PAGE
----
• "…war against a concept or set of practices, somewhat like a war of religion, has no definite spatial or temporal boundaries. Such wars can potentially extend anywhere for any period of time. Indeed, when the U.S. leaders announced the "war against terrorism" they emphasized that it would have to extend throughout the world and continue for an indefinite period, perhaps decades or even generations. A war to create and maintain social order can have no end. It must involve the continuous, uninterrupted exercise of power and violence.In other words, one cannot win such a war, or, rather, it has to be won again every day. War has thus become virtually indistinguishable from police activity." (p. 14)
  • "We are living in a system of global apartheid. We should be clear, however, that apartheid is not simply a system of exclusion, as if subordinated populations were simply cut off, worthless, and disposable. In the global Empire today, as it was before in South Africa, apartheid is a productive system of hierarchical inclusion that perpetuates the wealth of the few through the labor and poverty of the many. The global political body is in this way also an economic body defined by the global divisions of labor and power." (p. 166-167)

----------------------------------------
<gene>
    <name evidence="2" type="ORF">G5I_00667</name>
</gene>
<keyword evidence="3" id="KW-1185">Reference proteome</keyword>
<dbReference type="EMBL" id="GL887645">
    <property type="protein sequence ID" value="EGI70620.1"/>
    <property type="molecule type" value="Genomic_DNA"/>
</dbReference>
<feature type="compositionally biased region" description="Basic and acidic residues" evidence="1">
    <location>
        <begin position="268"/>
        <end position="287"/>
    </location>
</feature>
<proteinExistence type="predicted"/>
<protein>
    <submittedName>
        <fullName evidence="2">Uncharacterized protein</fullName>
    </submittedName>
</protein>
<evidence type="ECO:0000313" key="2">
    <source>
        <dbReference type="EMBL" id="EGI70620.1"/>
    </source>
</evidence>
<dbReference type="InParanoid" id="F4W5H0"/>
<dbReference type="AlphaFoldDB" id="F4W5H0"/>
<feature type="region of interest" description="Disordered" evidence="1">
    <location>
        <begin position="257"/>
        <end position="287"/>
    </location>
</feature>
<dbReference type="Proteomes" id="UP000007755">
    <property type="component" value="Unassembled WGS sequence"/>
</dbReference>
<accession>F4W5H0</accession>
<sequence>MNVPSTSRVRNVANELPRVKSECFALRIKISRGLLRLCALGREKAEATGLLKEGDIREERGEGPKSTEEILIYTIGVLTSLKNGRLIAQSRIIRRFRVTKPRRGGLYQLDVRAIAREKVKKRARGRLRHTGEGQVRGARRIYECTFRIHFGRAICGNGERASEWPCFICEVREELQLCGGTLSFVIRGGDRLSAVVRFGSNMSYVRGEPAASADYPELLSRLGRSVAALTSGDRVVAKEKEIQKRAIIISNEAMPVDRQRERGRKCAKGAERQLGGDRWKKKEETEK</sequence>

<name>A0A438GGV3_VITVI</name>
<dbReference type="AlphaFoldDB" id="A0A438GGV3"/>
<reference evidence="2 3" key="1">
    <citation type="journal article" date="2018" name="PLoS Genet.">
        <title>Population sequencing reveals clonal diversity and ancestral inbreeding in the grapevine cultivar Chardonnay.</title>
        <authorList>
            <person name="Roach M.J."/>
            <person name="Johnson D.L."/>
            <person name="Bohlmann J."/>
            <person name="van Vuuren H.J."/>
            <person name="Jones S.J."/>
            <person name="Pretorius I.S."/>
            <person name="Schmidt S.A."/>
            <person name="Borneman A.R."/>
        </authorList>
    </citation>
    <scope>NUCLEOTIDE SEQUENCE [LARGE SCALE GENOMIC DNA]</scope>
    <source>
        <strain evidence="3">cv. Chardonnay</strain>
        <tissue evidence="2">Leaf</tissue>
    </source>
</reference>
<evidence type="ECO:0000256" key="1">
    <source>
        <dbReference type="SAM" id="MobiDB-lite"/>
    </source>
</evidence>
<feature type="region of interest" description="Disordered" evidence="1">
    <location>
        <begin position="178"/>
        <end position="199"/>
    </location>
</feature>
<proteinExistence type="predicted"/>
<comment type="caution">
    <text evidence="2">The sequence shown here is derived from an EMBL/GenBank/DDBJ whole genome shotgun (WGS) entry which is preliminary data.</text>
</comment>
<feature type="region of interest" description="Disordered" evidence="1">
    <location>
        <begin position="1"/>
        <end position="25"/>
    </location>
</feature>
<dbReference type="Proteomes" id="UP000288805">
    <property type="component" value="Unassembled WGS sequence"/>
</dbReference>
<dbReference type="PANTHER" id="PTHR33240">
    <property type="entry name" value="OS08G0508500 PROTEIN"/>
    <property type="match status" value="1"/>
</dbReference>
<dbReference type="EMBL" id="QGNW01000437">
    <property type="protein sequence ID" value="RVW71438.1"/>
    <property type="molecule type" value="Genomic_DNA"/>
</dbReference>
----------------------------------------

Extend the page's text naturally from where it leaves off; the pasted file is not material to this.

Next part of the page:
To reform or revolt?

  • "There is no conflict here between reform and revolution. We say this not because we think that reform and revolution are the same thing, but that in today's conditions they cannot be separated. Today the historical processes of transformation are so radical that even reformist proposals can lead to revolutionary change. And when democratic reforms of the global system prove incapable of providing the bases of a real democracy, they demonstrate even more forcefully that a revolutionary change is needed and make it ever more possible. It is useless to rack our brains over whether a proposal is reformist or revolutionary; what matters is that it enters into the constituent process." (p. 289)